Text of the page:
Variations in the spatial arrangement of the transducers may be used to change the field shape. The transducers may be moved to continually vary the field. Also, the beam from the ultrasound transducers may be designed in such a way that the beam is dispersed at wide angles, obviating the need for an ultrasound transducer to be aimed directly at a clot. Focusing devices or phased array technology may be used to more widely disperse the beam in a “search light sweep” manner. In one embodiment of the present invention, an array of a large number of transducers would have each transducer excited by a slightly different frequency. The resulting pressure waveform would have periodic large peaks with less average power and the pressure peaks would sweep through the targeted tissue in an in and out manner. Also, by sequenced phasing across the array such that each transducer is driven at the same frequency but differing in phase, this phased array could direct the beam through a wide volume of targeted tissue without moving the transducers. By combining these two embodiments, the resulting maxima and minima of the power deposition moving rapidly through all points in the beam while the beam is sweeping the targeted tissue would result in a much better penetration by this focused beam than by a diffused beam.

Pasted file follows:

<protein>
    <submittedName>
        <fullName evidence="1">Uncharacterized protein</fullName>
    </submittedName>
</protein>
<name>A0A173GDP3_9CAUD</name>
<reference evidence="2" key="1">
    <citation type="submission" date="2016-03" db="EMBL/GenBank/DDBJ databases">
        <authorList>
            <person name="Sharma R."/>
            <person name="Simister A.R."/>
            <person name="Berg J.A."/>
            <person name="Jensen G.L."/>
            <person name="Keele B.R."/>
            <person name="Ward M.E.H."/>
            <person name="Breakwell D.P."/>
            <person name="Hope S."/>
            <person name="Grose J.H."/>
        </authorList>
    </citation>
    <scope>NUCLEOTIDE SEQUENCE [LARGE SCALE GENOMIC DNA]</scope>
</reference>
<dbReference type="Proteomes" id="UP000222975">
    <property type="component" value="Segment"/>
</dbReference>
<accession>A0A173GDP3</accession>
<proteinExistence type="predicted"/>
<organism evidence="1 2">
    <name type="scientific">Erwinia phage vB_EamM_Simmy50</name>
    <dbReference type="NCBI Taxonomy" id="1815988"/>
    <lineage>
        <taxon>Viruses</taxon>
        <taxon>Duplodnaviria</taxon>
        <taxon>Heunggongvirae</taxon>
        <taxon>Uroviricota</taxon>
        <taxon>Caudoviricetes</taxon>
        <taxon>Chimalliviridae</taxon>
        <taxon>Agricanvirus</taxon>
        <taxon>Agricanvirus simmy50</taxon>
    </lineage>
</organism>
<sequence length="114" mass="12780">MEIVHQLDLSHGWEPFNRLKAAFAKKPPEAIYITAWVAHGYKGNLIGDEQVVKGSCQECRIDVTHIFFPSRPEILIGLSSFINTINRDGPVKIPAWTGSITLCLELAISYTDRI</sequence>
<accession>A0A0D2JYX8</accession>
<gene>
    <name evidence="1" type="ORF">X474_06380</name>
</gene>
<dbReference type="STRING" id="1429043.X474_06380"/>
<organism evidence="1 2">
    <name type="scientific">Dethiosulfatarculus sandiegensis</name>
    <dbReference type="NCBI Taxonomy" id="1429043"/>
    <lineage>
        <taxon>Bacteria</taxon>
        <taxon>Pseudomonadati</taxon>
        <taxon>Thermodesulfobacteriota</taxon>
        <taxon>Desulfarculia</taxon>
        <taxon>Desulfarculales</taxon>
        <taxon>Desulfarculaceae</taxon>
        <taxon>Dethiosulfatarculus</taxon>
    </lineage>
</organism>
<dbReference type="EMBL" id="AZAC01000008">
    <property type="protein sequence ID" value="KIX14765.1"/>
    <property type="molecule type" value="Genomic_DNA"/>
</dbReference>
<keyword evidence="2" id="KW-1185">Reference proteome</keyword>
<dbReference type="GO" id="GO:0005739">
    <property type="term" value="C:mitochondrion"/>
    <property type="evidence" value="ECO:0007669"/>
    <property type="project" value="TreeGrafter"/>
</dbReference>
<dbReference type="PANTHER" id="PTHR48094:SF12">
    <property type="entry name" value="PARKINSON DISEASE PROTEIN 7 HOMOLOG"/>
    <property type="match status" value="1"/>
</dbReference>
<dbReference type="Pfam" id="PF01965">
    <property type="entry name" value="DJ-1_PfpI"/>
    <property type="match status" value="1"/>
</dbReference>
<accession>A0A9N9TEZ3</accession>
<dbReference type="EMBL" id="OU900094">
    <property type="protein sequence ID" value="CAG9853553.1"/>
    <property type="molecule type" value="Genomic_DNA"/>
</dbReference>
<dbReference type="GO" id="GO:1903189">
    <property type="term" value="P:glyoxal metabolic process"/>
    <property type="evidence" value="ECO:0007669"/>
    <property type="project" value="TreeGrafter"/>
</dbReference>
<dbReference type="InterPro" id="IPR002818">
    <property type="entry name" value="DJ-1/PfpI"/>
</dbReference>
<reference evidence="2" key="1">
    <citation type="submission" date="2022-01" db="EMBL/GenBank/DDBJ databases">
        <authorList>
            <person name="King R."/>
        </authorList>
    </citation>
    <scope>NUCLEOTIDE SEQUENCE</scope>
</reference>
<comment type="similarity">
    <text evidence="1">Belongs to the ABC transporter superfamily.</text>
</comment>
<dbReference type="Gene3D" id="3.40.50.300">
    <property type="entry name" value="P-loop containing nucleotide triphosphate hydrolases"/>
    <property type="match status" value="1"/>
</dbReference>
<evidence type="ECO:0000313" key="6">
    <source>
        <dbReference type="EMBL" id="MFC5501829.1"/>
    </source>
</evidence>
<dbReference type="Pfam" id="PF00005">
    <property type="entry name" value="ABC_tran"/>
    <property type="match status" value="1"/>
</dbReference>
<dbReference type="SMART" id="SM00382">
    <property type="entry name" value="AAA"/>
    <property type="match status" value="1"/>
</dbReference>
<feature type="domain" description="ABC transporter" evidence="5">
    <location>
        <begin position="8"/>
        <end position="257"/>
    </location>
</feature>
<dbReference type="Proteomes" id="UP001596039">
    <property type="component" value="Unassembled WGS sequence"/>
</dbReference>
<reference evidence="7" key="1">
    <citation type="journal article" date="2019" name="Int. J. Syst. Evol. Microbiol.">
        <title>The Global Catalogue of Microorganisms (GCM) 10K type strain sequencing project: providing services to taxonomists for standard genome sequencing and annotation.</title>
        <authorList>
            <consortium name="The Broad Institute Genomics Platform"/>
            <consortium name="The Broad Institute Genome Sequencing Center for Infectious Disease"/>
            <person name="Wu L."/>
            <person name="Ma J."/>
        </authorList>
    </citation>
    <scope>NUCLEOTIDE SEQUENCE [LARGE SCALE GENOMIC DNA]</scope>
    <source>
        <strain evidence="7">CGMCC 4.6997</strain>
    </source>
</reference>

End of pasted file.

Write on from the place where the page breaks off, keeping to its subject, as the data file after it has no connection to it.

FIG. 1A is a top view of the head of a patient showing a signal generator G feeding multiple transducers.
FIG. 1B is a side view of the head of the patient of FIG. 1A.
FIG. 1C is a front view of the head of the patient of FIG. 1A.
FIG. 2 is a graph of ultrasound power distribution in a cross section of a skull showing how the power distribution varies depending on the number of transducers: one transducer, two transducers or multiple transducers.
FIG. 3A is a schematic diagram of the apparatus of the present invention. FIG. 3B is an example of an array of ultrasound transducers.
FIGS. 4A, 4B, and 4C are cross sections through the spine and base of the skull illustrating how diffusion of the ultrasound beam makes precise aiming unnecessary. FIG. 4A shows a beam too low, FIG. 4B shows a beam too high; and FIG. 4C shows a properly aimed beam. In each case, the basiliar artery is still covered.